After the Second World War had ended, the very government that encouraged women to get out of their kitchens and pick up tools to work, started persuading women to go back to their kitchens since their service is no longer needed as the men have returned from war. Although women working was promoted as a temporary change in gender role, things could never go back to the same old conventions of a ‘woman’s role’ since women got to taste freedom and understood that they are capable of much more things rather than just domestic housework. As Emily Yellin writes, “But as was the norm in those days, any newfound independence or accomplishment was always tempered, if not curbed, by the idea that no matter what they did, women should maintain a feminine image doing it. Otherwise their gains, according to the prevailing notions of women’s roles, came at too high a cost to the values of American society.”[23] There was this emergence of a new woman, who defied the traditional norms and glass roof. The one who worked outside of their homes, who were financially independent. Emily Yellin also quotes Max Lerner who noted that the traditional image of a woman is being shattered. There is not much a difference in behaviour between a group of ladies and a group of men coming out of the factory. He adds on by saying that there is a version of a woman who is masculine and a total opposite of the ‘traditional feminine woman’. He even remarks about them by calling them ‘Amazons’[24].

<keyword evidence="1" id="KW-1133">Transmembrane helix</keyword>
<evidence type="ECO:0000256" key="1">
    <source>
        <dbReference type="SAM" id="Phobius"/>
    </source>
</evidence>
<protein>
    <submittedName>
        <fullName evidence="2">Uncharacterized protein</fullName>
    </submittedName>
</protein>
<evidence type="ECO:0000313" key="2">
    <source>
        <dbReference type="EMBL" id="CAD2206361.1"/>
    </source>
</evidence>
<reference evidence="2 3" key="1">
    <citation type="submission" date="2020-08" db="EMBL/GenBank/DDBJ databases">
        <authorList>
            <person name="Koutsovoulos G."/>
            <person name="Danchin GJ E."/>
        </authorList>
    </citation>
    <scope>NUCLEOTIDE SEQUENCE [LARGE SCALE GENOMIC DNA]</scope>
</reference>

Several women lost their jobs, and vacancies were made ready for the war veterans who would be returning. Susan Mathis quotes Carol Berkin and Mary Beth Norton from their work Women of America: A History, stating that:

The problem was to avoid massive unemployment after the war, and to government policy makers, unemployed was a male adjective… Eighty percent of… working women...tried to keep their jobs. Most were unsuccessful. Layoffs, demotion in rank and pay, outright firings, all eliminated women from their wartime positions.[25]

The self-confidence and esteem of the working women of America had soared if not they came to a realisation of it. Judy Barrett Litoff and David C. Smith have written a paper on the effects of World War II in the lives of women in the United States by examining private records such as wartime letters written by ‘American identified’ women. One particularly notable mention is the letter written by Edith Speert, who worked as a supervisor of a child care centre in Cleveland, Ohio. She writes to her husband about the immense sense of purpose and satisfaction she gets from her job. She writes, “I must admit I’m not exactly the same girl you left- I’m twice as independent as I used to be and to top it off, I sometimes think I’ve become as ‘hard as nails’- hardly anyone can evoke any sympathy from me.”[26] Yet another account that Emily Yellin writes about is of Naomi Craig who had worked at Federal Products in Providence, Rhode Island, making precision instruments for war production. Naomi Craig describes the issues faced by women who got the taste of ‘freedom’ has changed them and now having to go back to house work poses a state of unrest. The war employment gave women financial independence. She no longer had to ask her spouse for money. She could spend it at her will since it was her hard earned money. But now having to go back to ‘begging’ and having watched over for every little thing seemed to be creating a lot of tension. She says that women no longer knew how to ‘be wives’ anymore[27]. All of the aforementioned accounts gives us an understanding of the sense of freedom and self that the women of America had acquired through these wartime jobs.

“There is no example in which a class or group of people who have once succeeded in expanding the area of their lives is ever persuaded again to restrict it.” ~ Dorothy Thompson